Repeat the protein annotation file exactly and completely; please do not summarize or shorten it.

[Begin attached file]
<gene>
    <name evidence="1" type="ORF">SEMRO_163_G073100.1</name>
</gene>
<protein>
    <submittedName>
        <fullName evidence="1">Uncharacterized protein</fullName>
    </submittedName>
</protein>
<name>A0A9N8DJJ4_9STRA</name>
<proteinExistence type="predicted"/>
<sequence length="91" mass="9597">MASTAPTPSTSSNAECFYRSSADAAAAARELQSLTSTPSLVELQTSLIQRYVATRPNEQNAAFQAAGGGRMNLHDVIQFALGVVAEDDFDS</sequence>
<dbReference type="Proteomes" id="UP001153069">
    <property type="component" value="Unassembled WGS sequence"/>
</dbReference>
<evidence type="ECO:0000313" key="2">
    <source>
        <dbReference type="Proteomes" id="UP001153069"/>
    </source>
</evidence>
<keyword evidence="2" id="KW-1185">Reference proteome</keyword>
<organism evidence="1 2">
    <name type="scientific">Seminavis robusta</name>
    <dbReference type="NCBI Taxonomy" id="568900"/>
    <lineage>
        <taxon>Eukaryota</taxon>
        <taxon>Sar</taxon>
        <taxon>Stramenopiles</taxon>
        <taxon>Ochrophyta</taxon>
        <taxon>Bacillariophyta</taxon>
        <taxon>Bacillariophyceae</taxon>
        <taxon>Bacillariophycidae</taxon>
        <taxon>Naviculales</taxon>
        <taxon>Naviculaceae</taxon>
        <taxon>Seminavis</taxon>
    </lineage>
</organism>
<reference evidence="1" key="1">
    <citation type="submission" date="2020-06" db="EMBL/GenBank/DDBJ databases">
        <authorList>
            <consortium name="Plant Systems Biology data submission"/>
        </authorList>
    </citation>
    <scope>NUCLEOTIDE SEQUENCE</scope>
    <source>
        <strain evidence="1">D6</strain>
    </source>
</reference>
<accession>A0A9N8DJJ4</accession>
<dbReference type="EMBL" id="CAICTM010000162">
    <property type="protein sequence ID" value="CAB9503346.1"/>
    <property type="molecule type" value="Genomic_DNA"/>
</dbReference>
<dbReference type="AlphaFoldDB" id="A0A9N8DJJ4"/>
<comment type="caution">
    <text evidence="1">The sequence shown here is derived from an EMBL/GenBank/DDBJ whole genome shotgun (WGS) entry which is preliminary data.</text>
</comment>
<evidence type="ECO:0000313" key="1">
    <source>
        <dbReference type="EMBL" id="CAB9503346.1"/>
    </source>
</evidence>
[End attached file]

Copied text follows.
<gene>
    <name evidence="1" type="ORF">SEMRO_163_G073100.1</name>
</gene>
<protein>
    <submittedName>
        <fullName evidence="1">Uncharacterized protein</fullName>
    </submittedName>
</protein>
<name>A0A9N8DJJ4_9STRA</name>
<proteinExistence type="predicted"/>
<sequence length="91" mass="9597">MASTAPTPSTSSNAECFYRSSADAAAAARELQSLTSTPSLVELQTSLIQRYVATRPNEQNAAFQAAGGGRMNLHDVIQFALGVVAEDDFDS</sequence>
<dbReference type="Proteomes" id="UP001153069">
    <property type="component" value="Unassembled WGS sequence"/>
</dbReference>
<evidence type="ECO:0000313" key="2">
    <source>
        <dbReference type="Proteomes" id="UP001153069"/>
    </source>
</evidence>
<keyword evidence="2" id="KW-1185">Reference proteome</keyword>
<organism evidence="1 2">
    <name type="scientific">Seminavis robusta</name>
    <dbReference type="NCBI Taxonomy" id="568900"/>
    <lineage>
        <taxon>Eukaryota</taxon>
        <taxon>Sar</taxon>
        <taxon>Stramenopiles</taxon>
        <taxon>Ochrophyta</taxon>
        <taxon>Bacillariophyta</taxon>
        <taxon>Bacillariophyceae</taxon>
        <taxon>Bacillariophycidae</taxon>
        <taxon>Naviculales</taxon>
        <taxon>Naviculaceae</taxon>
        <taxon>Seminavis</taxon>
    </lineage>
</organism>
<reference evidence="1" key="1">
    <citation type="submission" date="2020-06" db="EMBL/GenBank/DDBJ databases">
        <authorList>
            <consortium name="Plant Systems Biology data submission"/>
        </authorList>
    </citation>
    <scope>NUCLEOTIDE SEQUENCE</scope>
    <source>
        <strain evidence="1">D6</strain>
    </source>
</reference>
<accession>A0A9N8DJJ4</accession>
<dbReference type="EMBL" id="CAICTM010000162">
    <property type="protein sequence ID" value="CAB9503346.1"/>
    <property type="molecule type" value="Genomic_DNA"/>
</dbReference>
<dbReference type="AlphaFoldDB" id="A0A9N8DJJ4"/>
<comment type="caution">
    <text evidence="1">The sequence shown here is derived from an EMBL/GenBank/DDBJ whole genome shotgun (WGS) entry which is preliminary data.</text>
</comment>
<evidence type="ECO:0000313" key="1">
    <source>
        <dbReference type="EMBL" id="CAB9503346.1"/>
    </source>
</evidence>